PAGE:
NetLogo banner

NetLogo Publications
Contact Us

Modeling Commons

Beginners Interactive NetLogo Dictionary (BIND)
NetLogo Dictionary

User Manuals:
Farsi / Persian


NetLogo Models Library:
Sample Models/Chemistry & Physics/Diffusion Limited Aggregation

(back to the library)

DLA Alternate

[screen shot]

If you download the NetLogo application, this model is included. You can also Try running it in NetLogo Web


Like the main DLA model, this model demonstrates diffusion-limited aggregation, in which particles moving (diffusing) in random trajectories stick together (aggregate) to form beautiful treelike branching fractal structures. There are many patterns found in nature that resemble the patterns produced by this model: crystals, coral, fungi, lightning, and so on.

This model is called DLA Alternate because it is based on slightly different rules than the main DLA model. In the main model, the aggregate forms on a grid. In this version, there is no grid; the particles are circles and we do the necessary calculations to determine exactly when the circles touch each other. That makes this version more complicated, but arguably more physically accurate.


A single green particle is created in the center (patch 0 0). Red particles move in from the periphery in straight trajectories. When a moving red particle touches a stationary green particle, the red particle turns green and stops moving. Periodically, a new red particle is created to keep the process going.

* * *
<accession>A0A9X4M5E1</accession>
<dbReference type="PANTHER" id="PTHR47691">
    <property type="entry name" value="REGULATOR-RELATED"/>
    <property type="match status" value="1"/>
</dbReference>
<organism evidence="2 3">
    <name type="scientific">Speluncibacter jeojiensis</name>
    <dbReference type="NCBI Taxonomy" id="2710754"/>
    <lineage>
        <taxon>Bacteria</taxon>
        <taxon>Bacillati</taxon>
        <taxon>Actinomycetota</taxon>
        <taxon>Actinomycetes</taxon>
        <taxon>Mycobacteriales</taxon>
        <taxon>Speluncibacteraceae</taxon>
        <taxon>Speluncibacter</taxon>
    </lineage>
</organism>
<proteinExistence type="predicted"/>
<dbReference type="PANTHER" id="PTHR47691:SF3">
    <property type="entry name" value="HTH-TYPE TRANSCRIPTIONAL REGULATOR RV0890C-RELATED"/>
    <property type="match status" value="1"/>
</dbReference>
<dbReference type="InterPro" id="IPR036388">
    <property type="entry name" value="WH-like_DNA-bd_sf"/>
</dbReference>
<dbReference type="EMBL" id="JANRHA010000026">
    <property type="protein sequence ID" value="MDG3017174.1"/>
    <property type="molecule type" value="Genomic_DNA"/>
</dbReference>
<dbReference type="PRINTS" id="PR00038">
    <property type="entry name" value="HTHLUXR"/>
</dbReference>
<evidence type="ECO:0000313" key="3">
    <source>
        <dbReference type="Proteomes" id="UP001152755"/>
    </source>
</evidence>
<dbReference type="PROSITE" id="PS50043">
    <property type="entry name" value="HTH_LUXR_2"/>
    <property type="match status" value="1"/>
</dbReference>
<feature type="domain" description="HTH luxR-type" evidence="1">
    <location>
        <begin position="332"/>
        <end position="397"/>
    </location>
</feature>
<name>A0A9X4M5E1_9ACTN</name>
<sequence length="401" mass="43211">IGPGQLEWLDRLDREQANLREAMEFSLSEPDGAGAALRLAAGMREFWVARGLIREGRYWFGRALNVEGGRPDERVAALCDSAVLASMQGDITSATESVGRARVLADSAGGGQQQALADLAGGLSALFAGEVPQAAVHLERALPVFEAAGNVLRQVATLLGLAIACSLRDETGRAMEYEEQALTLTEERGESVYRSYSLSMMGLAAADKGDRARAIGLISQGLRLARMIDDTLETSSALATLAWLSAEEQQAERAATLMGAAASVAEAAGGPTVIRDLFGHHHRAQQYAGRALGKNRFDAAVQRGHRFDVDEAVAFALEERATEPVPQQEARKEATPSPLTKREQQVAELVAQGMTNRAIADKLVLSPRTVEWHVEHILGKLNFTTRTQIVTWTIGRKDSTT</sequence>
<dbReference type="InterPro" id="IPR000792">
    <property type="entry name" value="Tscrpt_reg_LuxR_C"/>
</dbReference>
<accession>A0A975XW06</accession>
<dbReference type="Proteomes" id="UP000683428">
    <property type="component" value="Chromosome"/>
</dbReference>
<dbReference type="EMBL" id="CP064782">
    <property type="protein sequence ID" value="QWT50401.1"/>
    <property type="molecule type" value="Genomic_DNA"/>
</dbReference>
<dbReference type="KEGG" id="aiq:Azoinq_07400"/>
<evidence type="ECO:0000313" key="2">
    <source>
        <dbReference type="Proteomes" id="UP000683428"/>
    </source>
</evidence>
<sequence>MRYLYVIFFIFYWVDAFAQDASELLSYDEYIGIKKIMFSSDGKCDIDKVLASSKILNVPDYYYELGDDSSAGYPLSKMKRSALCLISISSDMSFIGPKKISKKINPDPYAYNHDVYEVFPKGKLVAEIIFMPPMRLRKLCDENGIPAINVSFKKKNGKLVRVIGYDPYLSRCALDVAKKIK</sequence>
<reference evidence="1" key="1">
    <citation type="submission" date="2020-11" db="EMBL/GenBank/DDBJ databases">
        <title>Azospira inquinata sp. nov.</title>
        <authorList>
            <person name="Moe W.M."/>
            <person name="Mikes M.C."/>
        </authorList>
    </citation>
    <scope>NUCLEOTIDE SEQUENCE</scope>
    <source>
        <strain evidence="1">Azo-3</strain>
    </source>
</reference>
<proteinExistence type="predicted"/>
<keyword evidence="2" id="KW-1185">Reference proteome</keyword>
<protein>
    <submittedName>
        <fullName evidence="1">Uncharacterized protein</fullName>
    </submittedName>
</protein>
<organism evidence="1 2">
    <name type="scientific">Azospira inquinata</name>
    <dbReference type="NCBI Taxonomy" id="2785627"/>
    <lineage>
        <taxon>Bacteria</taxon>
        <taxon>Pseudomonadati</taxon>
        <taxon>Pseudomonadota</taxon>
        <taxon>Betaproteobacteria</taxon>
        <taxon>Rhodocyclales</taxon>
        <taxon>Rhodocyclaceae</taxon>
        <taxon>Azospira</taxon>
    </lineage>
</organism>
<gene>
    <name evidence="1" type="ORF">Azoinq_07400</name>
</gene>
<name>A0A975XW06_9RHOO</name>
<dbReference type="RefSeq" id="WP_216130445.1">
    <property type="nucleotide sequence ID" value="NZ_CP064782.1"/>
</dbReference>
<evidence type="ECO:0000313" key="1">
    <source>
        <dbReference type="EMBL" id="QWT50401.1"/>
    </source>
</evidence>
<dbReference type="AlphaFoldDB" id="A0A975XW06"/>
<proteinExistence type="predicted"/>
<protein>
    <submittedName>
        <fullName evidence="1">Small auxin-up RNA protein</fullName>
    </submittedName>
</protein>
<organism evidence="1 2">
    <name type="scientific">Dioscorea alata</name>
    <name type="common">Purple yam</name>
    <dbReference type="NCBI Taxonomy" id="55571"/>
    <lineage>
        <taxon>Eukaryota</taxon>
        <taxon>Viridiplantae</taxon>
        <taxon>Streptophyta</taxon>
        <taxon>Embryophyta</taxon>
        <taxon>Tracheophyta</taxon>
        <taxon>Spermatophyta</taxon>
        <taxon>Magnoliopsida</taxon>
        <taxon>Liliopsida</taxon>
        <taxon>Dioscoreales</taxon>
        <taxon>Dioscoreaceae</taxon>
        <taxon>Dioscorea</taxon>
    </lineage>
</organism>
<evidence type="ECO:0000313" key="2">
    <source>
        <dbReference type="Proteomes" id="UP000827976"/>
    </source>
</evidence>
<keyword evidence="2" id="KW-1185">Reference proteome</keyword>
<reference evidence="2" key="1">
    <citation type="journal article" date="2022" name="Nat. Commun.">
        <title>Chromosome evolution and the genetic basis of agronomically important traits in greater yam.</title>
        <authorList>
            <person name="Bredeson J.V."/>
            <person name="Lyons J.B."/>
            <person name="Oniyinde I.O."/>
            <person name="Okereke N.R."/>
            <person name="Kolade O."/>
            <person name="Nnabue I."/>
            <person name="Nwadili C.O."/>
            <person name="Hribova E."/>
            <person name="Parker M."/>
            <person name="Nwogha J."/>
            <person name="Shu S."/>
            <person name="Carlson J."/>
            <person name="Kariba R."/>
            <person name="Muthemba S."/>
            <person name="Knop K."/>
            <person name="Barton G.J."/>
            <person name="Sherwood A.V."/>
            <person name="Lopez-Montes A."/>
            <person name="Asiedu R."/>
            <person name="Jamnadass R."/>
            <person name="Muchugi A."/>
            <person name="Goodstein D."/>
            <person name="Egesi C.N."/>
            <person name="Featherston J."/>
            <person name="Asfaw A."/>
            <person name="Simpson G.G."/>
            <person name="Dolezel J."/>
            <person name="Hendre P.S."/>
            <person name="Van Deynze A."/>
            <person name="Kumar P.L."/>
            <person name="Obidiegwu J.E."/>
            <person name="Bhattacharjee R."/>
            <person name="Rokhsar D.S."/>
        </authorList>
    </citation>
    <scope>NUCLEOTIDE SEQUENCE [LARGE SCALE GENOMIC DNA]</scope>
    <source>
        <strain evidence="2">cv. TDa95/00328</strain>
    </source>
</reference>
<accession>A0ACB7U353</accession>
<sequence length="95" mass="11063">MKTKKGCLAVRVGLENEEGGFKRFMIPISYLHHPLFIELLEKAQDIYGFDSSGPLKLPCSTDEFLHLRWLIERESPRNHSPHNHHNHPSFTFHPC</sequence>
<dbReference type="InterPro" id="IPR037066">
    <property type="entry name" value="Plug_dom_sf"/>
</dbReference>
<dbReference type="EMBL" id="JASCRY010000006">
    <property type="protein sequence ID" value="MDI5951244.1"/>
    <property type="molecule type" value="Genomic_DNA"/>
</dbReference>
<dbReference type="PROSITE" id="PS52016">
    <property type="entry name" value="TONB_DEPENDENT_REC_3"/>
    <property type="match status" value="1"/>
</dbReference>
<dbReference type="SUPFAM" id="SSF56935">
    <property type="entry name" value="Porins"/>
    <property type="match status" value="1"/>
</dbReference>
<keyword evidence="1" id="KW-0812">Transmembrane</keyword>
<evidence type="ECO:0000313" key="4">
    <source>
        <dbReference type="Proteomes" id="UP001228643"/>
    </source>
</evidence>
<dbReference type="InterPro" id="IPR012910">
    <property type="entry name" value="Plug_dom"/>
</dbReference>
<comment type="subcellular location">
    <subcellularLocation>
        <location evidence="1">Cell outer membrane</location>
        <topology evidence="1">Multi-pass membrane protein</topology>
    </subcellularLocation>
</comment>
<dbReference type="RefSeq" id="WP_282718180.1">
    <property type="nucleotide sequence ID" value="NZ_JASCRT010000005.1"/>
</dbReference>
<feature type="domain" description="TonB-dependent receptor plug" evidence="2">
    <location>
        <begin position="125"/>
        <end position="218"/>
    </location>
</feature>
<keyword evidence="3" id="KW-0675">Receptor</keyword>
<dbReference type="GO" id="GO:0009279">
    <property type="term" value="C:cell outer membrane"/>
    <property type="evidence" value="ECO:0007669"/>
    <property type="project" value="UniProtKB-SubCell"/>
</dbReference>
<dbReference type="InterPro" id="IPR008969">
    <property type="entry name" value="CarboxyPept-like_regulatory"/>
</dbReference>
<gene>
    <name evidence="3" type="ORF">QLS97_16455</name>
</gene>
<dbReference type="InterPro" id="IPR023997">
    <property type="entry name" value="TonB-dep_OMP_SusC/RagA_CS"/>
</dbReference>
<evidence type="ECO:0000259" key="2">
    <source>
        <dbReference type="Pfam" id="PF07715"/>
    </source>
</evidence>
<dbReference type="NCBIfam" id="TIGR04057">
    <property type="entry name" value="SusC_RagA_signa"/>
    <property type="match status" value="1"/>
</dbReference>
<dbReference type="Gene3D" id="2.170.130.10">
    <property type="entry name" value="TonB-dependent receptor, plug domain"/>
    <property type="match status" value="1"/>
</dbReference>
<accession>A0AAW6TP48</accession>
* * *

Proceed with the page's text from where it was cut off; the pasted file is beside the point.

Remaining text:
Press SETUP, then press GO.

SETUP: eliminates all existing particles, initializes variables, and creates one new green particle in the center.

GO: creates a particle on the periphery that moves in towards the center. Because GO is a forever button, you will see many particles moving in.


Green particles block the passage of red particles. We get black areas that do not have any green turtles, because the red particle are moving in straight lines, so they cannot work their way in to fill the black areas.

The red particles first appear on the perimeter of a large circle around the center of the display window.

What does the green shape remind you of? Can you think of any process in nature that could possibly generate an object of this shape?

Particles move in order, according to their distances from the center -- closer particles move before farther particles, and each particle moves just one step at a time.


Run the program slowly (using the speed slider in the top-left corner of the display window). Watch how the red particles take turns in moving forward. See that only after each one of the red particles has moved, a new particle is created, which enters from the periphery.

Run the simulation until it stops. Now, beginning from the center, choose one of the "branches" and follow along outwards. At every node (a "fork in the road"), add 1, and then choose randomly between the two branches. How many nodes did you find along the way? Is it this number the same for any route you choose?


What happens if you start with more than one "seed" patch? What happens if the seed is a line instead of a point?

Create a graph showing the number of green particles over time. Over several runs, does this graph have a typical shape?